In the Gujranwala area in the 1770s, the Jat Chathas of Wazirabad and Rajput Bhattis of Hafizabad (Muslims in both cases) offered ‘fierce resistance’ to the Sukerchakias, whose attack was aided by Sahib Singh of the Bhangi misl.[15] Describing the conflict, the (British) writer of the Gujranwala Gazetteer wrote that, besieged for weeks in his fortress, Ghulam Muhammad Chatha eventually surrendered after Maha Singh assured him safe passage to Mecca, but the promise was ‘basely broken’ when Ghulam Muhammad was shot and his fortress razed to the ground.[15] Rasoolnagar (Prophet's city) which belonged to the Chathas was renamed Ramnagar (Ram's city) to humiliate the Muslims.[15] The Gazetteer noted that the treacherous killing of Chatha and his resistance was remembered ‘in many a local ballad’ in Gujranwala.[15] The Bhattis of Hafizabad tehsil, who were Muslim Rajputs, did not cease their resistance to the Sukerchakias until 1801, when their leaders were killed and their possessions captured.[15] Some Bhattis fled to Jhang.[15]

Ranjit Singh, Maha Singh's son and successor who would later go on to establish the Sikh Empire, was born in 1780 in Gujranwala's Purani Mandi market.[16] Ranjit Singh maintained Gujranwala as his capital initially after rising to power in 1792. His most famous military commander Hari Singh Nalwa, who was also from Gujranwala, built a high mud wall around Gujranwala during this era and established the city's new grid street-plan that exists until the present day.[8] Gujranwala remained Ranjit Singh's capital until he captured Lahore from the Durrani Afghans in 1799, at which point the capital was moved there, leading to the relative decline of Gujranwala in favour of Lahore.[17]Jind Kaur, the last queen of Ranjit Singh and mother of Duleep Singh, was born in Gujranwala in 1817.[18]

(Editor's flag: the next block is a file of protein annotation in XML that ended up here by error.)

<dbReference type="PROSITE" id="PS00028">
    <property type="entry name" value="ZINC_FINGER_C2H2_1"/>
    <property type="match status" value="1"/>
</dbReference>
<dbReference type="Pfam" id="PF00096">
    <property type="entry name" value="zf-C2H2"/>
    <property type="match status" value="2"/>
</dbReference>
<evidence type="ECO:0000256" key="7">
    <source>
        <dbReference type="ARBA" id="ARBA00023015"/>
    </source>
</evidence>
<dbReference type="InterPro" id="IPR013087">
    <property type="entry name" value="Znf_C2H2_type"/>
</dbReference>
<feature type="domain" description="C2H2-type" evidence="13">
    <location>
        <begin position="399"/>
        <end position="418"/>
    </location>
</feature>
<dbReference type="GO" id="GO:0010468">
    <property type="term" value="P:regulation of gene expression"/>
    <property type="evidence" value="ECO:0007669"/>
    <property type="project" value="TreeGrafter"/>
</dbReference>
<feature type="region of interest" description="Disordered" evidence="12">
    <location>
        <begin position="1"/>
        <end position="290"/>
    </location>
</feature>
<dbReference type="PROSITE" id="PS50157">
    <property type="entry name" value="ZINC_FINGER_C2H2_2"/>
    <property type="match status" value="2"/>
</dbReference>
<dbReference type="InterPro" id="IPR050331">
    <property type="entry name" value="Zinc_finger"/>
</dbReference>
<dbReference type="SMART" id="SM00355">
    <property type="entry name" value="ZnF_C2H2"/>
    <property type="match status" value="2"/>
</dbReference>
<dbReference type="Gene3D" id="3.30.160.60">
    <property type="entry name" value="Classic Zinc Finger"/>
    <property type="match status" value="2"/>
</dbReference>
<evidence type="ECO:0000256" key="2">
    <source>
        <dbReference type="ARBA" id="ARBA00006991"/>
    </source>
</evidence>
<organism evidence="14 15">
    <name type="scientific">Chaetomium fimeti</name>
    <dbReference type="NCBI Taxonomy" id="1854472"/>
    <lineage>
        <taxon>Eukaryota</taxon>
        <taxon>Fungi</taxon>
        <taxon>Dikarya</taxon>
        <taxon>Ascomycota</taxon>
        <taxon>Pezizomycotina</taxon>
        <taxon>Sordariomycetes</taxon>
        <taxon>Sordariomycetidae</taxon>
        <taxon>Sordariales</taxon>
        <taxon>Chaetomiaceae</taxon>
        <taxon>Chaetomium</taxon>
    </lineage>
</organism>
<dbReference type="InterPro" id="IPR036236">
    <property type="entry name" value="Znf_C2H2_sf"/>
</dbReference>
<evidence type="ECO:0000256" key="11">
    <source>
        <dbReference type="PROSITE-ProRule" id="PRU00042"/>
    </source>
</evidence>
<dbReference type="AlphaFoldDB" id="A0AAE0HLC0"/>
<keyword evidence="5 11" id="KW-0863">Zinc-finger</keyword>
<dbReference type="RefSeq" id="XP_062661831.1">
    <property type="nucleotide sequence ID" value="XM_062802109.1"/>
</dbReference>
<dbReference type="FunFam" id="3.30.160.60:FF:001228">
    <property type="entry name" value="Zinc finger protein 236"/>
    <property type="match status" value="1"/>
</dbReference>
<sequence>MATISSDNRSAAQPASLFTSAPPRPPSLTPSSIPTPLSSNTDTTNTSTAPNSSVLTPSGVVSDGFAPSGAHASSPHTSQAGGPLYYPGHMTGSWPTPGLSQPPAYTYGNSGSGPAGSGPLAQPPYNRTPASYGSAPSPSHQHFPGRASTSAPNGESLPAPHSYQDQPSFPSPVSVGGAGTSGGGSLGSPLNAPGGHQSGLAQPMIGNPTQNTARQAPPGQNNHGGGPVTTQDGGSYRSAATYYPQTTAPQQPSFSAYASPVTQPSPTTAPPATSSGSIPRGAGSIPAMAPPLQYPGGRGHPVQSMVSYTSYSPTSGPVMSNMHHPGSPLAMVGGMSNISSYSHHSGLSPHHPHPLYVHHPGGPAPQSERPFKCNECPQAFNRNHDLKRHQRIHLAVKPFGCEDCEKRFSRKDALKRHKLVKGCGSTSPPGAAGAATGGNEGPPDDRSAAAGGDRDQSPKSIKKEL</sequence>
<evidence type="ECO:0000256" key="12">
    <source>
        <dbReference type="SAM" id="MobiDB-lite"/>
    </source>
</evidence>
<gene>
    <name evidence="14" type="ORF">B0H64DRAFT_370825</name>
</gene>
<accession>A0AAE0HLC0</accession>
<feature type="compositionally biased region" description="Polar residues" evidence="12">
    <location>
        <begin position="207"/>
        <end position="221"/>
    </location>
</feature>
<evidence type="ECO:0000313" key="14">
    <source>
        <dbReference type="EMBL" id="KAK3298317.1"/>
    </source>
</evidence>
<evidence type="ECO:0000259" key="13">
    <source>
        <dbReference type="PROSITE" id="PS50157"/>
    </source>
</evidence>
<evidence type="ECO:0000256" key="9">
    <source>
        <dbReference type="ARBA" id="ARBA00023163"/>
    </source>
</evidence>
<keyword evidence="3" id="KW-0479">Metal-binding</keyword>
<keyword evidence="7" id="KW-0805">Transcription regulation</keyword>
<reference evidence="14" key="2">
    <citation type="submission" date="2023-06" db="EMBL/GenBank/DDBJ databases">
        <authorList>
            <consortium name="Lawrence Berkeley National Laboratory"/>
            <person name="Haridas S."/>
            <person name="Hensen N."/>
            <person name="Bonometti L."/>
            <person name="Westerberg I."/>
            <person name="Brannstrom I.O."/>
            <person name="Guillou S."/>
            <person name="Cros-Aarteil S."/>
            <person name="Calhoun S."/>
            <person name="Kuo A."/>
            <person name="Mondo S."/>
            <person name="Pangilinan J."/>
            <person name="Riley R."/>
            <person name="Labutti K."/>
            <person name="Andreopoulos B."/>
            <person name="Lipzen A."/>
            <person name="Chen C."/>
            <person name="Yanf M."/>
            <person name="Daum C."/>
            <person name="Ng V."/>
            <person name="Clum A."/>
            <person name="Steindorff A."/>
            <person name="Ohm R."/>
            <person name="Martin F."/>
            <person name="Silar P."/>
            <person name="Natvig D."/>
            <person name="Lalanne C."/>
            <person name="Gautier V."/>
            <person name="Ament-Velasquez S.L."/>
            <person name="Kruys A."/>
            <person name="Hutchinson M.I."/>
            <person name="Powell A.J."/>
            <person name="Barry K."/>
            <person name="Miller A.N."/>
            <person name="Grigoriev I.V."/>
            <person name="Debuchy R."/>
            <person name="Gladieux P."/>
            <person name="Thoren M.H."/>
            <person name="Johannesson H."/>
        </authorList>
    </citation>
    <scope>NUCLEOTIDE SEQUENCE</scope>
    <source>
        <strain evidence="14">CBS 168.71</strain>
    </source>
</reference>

By 1839, the city's bazaars were home to an estimated 500 shops, while the city had been surrounded by a number of pleasure gardens, including one established by Hari Nalwa Singh that was famous for its vast array of exotic plants.[8]

British

Estcourt Clock Tower, commonly known as Ghanta Ghar, was built in 1906.

Gujranwala's rail station dates from the British era.
The area was captured by the British Empire in 1848, and rapidly developed thereafter.[8] Gujranwala was incorporated as a municipality in 1867,[19] and the city's Brandreth, Khiyali, and Lahori Gates built atop the site of Sikh-era gates were completed in 1869.[8] A new clocktower was built in central Gujranwala to mark the city's centre in 1906.

Christian missionaries were brought to the region during British colonial rule, and Gujranwala became home to numerous churches and schools.[8] The city's first Presbyterian Church was established in 1875 in the Civil Lines area - a settlement built one mile north of the old city to house Gujranwala's European population. A theological seminary was established in 1877, and a Christian technical school in 1900.[8]

The North-Western Railway connected Gujranwala with other cities in British India by rail in 1881.[12] The major Sikh higher learning institution, Gujranwala Guru Nanak Khalsa College, was founded in Gujranwala in 1889, though it later shifted to Ludhiana.[8] The nearby Khanki Headworks were completed in 1892 under British rule, and helped irrigate 3 million acres in the province. Gujranwala's population, according to the 1901 census of British India, was 29,224.[12] The city continued to grow rapidly for the remainder of British rule.

Riots erupted in Gujranwala following the Jallianwala Bagh Massacre in Amritsar on April 1919. These were some of most violent riots to the British massacre in all of British India.[8] Riots lead to the damage of the city's railway station and burning of the city's Tehsil Office, Clock Tower, Dak Bangla and city courts.[8] Much of the city's historical record was burnt in the attacked offices.[8] Protestors in the city, nearby villages, and a procession from Dhullay were fired upon with machine-guns mounted to low-flying planes, and subjected to aerial bombardment from the Royal Air Force under the control of Reginald Edward Harry Dyer.[8][20][21]